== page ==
It has been ages since I was introduced in Apache Kafka and read the post from linkedin Benchmarking Apache Kafka: 2 Million Writes Per Second (On Three Cheap Machines). At that time, the post wanted to show why the new messaging platform fitted the linkedin use cases with better performance than other traditional brokers. Now that new kubernetes workloads are on the picture and it is fairly simple to deploy a kafka cluster using operators like strimzi, I was tempted to try to repeat the scenarios from the original post in a kubernetes cluster.
In previous article, we explanined how to develop a microservice in SpringBoot that uses infinispan as spring-cache implementation. We exposed the actuator prometheus endpoint to check in our local environment that it was running right. In this post, we are going to use the actuator endpoint to scrape it with prometheus and create a grafana dashboard to monitor the performance. Initial Set Up in kubernetes We assume that we have our microservice already deployed on your kubernetes namespace.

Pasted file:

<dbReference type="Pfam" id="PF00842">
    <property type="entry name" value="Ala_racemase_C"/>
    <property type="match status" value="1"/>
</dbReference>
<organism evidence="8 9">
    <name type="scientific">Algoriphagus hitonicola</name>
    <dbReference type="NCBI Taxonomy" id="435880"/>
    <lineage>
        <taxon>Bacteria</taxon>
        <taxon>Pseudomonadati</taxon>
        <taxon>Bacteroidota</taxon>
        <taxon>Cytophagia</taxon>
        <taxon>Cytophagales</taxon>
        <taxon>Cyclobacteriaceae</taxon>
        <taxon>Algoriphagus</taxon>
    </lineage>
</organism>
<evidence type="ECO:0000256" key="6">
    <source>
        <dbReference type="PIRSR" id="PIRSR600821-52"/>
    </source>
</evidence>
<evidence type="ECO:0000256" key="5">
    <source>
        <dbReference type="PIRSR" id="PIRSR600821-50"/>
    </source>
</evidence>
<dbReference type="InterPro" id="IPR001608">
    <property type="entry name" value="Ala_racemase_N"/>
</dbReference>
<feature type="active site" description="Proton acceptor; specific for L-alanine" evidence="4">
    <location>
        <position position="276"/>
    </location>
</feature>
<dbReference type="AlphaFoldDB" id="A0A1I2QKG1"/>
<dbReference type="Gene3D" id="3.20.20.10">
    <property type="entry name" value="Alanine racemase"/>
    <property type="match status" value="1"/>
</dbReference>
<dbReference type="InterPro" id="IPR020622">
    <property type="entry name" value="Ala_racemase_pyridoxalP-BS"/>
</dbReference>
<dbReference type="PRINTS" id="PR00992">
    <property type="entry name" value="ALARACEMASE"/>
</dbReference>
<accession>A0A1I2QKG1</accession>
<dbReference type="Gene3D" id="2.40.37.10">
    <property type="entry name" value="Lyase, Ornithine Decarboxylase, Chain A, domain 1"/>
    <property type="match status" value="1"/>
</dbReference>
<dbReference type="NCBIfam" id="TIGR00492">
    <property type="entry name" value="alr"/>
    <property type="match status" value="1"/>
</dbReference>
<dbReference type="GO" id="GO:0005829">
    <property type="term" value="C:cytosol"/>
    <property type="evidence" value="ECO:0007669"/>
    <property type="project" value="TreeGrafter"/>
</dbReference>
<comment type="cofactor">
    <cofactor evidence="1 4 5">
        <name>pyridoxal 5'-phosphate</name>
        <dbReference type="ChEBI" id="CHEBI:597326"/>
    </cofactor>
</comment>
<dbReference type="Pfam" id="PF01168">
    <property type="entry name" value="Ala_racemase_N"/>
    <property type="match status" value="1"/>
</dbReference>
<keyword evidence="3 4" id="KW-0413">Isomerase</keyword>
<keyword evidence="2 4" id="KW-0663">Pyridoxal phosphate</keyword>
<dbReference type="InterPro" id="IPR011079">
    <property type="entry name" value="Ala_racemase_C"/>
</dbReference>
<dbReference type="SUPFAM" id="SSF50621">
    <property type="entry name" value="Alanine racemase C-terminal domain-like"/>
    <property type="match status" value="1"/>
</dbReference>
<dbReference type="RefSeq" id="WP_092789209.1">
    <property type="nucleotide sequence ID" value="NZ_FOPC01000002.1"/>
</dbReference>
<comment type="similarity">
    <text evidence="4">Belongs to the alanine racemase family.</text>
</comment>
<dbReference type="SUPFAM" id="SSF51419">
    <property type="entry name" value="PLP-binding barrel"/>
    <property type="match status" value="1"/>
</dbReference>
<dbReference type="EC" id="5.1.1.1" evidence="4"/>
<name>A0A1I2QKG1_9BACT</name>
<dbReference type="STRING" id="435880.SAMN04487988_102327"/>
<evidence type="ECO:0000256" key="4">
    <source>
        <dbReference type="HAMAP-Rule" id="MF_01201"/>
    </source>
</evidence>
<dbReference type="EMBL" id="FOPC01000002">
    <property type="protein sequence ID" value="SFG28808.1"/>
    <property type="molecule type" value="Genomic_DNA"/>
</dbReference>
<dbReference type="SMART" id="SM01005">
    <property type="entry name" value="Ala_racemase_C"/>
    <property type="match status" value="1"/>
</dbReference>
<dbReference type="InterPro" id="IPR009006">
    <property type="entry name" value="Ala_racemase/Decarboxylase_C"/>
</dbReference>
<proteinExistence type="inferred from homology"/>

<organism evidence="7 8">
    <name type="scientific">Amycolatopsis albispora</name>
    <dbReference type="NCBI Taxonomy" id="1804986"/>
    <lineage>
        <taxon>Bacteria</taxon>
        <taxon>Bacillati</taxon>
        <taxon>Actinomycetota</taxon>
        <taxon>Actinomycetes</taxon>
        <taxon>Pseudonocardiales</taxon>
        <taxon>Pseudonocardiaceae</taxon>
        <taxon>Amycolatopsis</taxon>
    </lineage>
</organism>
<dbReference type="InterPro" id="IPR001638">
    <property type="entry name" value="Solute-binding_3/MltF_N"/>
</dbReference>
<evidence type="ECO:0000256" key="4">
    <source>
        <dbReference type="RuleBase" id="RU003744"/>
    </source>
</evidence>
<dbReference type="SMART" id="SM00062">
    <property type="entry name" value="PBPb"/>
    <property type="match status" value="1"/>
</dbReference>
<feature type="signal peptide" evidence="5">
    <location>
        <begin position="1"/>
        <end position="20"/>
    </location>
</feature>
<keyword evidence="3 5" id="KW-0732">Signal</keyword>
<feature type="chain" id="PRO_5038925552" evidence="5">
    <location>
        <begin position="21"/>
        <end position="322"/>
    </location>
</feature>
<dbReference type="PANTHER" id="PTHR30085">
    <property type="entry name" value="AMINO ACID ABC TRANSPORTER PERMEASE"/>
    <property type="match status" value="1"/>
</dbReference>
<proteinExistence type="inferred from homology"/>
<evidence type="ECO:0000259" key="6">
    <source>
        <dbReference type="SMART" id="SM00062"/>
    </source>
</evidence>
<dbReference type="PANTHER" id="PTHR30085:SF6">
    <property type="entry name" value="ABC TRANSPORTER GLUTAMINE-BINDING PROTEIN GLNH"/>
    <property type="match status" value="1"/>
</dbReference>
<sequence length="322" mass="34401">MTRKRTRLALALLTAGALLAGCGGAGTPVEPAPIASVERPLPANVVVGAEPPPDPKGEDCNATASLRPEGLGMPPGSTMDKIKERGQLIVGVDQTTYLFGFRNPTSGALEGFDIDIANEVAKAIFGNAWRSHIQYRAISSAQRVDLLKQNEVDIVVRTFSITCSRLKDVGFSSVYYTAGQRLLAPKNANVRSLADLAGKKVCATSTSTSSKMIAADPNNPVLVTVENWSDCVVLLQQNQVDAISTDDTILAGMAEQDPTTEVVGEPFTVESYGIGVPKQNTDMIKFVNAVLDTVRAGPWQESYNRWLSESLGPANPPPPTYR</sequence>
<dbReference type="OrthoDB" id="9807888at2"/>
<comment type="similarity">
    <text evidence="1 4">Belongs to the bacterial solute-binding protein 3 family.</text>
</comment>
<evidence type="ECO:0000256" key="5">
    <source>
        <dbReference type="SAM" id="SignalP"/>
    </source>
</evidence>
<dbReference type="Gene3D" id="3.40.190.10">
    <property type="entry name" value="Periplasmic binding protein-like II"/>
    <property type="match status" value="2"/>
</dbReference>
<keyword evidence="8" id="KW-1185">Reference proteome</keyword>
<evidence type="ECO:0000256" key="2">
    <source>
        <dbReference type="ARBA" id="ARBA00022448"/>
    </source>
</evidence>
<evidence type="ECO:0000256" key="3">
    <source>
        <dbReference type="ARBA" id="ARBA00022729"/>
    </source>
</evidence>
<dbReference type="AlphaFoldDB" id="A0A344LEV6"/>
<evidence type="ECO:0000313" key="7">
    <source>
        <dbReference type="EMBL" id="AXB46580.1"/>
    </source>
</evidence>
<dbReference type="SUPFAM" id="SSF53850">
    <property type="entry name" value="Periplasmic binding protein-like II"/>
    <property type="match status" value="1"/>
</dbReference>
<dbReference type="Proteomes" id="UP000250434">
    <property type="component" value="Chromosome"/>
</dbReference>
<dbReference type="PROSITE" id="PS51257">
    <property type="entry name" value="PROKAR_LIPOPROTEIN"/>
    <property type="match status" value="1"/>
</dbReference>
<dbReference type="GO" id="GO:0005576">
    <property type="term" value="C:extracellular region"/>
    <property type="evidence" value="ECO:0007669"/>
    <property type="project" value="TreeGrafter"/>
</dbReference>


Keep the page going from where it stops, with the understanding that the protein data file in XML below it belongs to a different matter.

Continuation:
Recently I was installing a kubernetes cluster as I usually do for my tests. However, as those machines were bare metal servers that some colleagues have recycled, we decided to keep it running and try to maintain it by ourselves. First thing I did was a simple bot to send the alerts to a telegram channel. That was something I did not do in the past, because I do not care about monitoring as my clusters were ephemeral.